The athlete must drop under the bar and control it over the shoulders (clean) or overhead (snatch) in a squatting position, eccentrically. There’s a great deal of flexibility, mobility, strength and control required here, hardwired!

Symmetry is really important for the squat technique. Contra-lateral (left to right) deficits in strength, power, endurance, flexibility or mobility may lead to overload on one side of the body – for example, shifting the pelvis to one side at the bottom of the squat. Lower spine damage, lower back muscle strain, intervertebral disc changes, hip impingements, quadriceps and patella tendinopathy and knee joint / meniscal injury are all injury potentials and occur secondary to technique issues.

Here are some compensations that can result in problems;

  • posterior pelvic tilt caused by poor hip, spine and ankle mobility, inadequate hip or back strength.
  • weight shift caused by mobility, strength or motor control issues.
  • hip internal rotation, knees dropping inward, forward movement of the knees, rounding of the spine and rotating of the hips may occur due to mobility or strength issues.
  • forward movement of the knees load up the patella-femoral joint and within the patella and quadriceps tendons.
  • caving in of the knees cause loading stress on the inner knee which is commonly associated with poor ankle mobility and hip range/strength deficits.

3. Overhead Position

This position is required for the snatch and via the jerk during the clean and jerk.

Failure to control the bar overhead in the snatch may result in trauma to either the shoulders (instabilities, impingements, rotator cuff tears) or elbows (medial collateral ligament tears). The optimal position requires a stable pelvis and trunk, thoracic extension, scapula external rotation/upward rotation and shoulder stability. Mobility limitations of the hip flexors (usually in the presence of weak glutes), upper spine, lat dorsi/shoulder internal rotators, pec minor, triceps and posterior shoulder capsule can all limit the scapular and shoulder positions required in this overhead posture. A great degree of pelvic, trunk, scapula and rotator cuff stabilisers are also essential to prevent injury. Shoulder instabilities and impingements, neck overload, and wrist impingements are not uncommon injuries in the weightlifting population (Raske & Norlin 2002).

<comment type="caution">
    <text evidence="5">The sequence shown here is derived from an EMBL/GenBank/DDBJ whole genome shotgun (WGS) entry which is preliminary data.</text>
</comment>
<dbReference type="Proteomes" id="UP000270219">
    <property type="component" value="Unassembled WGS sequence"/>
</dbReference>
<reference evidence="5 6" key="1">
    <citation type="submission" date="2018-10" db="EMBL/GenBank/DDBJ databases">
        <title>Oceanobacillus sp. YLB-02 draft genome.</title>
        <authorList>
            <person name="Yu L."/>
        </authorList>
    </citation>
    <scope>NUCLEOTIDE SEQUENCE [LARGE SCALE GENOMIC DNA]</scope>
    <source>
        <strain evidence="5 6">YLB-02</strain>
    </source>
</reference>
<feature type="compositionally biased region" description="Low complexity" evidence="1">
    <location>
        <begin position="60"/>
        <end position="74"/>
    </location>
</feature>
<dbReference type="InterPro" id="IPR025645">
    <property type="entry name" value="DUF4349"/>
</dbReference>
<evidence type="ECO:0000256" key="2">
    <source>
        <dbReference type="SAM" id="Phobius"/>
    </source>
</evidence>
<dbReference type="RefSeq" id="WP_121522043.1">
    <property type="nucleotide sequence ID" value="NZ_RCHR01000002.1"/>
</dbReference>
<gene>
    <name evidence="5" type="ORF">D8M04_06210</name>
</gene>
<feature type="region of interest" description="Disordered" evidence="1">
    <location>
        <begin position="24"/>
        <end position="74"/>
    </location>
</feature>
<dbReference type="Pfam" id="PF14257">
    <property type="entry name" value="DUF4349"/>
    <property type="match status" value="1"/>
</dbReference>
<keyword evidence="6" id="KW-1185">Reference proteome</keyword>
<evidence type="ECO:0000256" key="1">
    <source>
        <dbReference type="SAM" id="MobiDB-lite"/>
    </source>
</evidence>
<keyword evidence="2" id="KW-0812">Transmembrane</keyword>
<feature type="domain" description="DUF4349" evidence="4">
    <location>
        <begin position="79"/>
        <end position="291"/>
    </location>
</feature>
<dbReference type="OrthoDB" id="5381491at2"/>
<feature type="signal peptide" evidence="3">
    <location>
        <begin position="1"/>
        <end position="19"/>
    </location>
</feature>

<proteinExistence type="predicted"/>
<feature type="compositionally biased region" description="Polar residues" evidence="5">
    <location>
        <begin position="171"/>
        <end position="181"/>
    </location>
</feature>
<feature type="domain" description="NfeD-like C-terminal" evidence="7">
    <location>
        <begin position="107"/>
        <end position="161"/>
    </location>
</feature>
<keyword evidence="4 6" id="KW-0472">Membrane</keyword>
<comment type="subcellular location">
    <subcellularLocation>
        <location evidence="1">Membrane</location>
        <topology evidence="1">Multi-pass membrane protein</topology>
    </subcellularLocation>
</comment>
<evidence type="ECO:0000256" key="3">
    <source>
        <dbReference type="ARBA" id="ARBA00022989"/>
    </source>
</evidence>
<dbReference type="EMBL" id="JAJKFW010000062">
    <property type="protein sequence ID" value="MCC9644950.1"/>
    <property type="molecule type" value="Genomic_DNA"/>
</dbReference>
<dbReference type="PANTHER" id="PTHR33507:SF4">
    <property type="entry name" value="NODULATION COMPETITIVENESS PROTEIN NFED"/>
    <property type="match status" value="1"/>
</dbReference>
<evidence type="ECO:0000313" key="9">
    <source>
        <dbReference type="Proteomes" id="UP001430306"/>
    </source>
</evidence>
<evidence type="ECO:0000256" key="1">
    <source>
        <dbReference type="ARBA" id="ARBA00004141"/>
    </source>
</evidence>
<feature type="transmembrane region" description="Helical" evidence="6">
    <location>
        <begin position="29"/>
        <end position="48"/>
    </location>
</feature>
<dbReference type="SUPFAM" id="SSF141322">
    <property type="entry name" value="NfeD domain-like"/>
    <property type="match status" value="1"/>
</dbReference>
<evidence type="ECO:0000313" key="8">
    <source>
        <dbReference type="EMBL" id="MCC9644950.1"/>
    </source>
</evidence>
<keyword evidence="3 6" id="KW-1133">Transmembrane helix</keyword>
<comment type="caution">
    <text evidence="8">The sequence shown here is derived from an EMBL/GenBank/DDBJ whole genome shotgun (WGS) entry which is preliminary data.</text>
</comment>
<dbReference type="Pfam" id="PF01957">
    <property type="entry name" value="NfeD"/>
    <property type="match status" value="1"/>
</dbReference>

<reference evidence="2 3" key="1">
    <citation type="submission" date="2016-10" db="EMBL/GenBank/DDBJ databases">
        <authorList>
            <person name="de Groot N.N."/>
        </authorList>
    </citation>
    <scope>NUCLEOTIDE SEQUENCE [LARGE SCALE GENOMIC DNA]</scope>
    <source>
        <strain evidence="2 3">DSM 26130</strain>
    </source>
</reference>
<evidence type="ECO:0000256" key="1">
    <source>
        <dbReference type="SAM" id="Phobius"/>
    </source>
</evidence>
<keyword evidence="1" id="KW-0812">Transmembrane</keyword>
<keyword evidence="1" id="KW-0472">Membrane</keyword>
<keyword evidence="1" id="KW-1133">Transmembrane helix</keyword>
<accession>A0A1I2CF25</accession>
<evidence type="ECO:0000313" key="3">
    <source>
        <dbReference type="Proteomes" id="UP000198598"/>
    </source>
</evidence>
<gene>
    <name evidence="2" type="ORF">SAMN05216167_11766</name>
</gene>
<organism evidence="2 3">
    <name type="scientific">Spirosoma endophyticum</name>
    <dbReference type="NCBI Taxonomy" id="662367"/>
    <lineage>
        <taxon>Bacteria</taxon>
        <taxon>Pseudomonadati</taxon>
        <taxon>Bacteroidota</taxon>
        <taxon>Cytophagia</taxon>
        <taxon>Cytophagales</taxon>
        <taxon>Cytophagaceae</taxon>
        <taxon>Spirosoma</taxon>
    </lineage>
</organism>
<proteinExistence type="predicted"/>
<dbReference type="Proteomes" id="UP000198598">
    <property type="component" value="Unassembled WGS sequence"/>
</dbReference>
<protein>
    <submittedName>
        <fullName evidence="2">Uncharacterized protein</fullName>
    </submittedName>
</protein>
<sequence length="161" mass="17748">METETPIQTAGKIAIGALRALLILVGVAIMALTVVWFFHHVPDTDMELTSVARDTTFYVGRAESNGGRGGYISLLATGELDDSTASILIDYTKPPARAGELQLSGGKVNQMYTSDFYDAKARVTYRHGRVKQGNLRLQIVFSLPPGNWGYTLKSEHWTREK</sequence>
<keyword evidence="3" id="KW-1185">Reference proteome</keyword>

As a last word, in olympic lifting, large forces are demanded to be moved through a rather unnatural body position and a great degree of mobility and strength are required to keep the sport safe. Understanding the peculiarities of olympic weightlifting and its physical demands assists successful teaching, performance and any injury management required. Accept that your body may not qualify for olympic lifts and even if it does, do you really need to train them? Consider the risk to benefit ratio. Most of us do not particularly need to practice the olympic lifts, they are not specific to any other sport besides Olympic Weightlifting and there are many ways to improve mobility, strength and power whilst avoiding these highly technical lifts requiring years of training to master. Ensure you seek out qualified coaches with experience in lifting, question their motives and keep striving for perfect technique over load quantity. Olympic lifts are not something you should  be doing for as many reps as you can in a set amount of time. Either learn perfect form and train appropriately or avoid the olympic lifts altogether.
To help you prepare for Olympic lifting, visit my online strength and conditioning.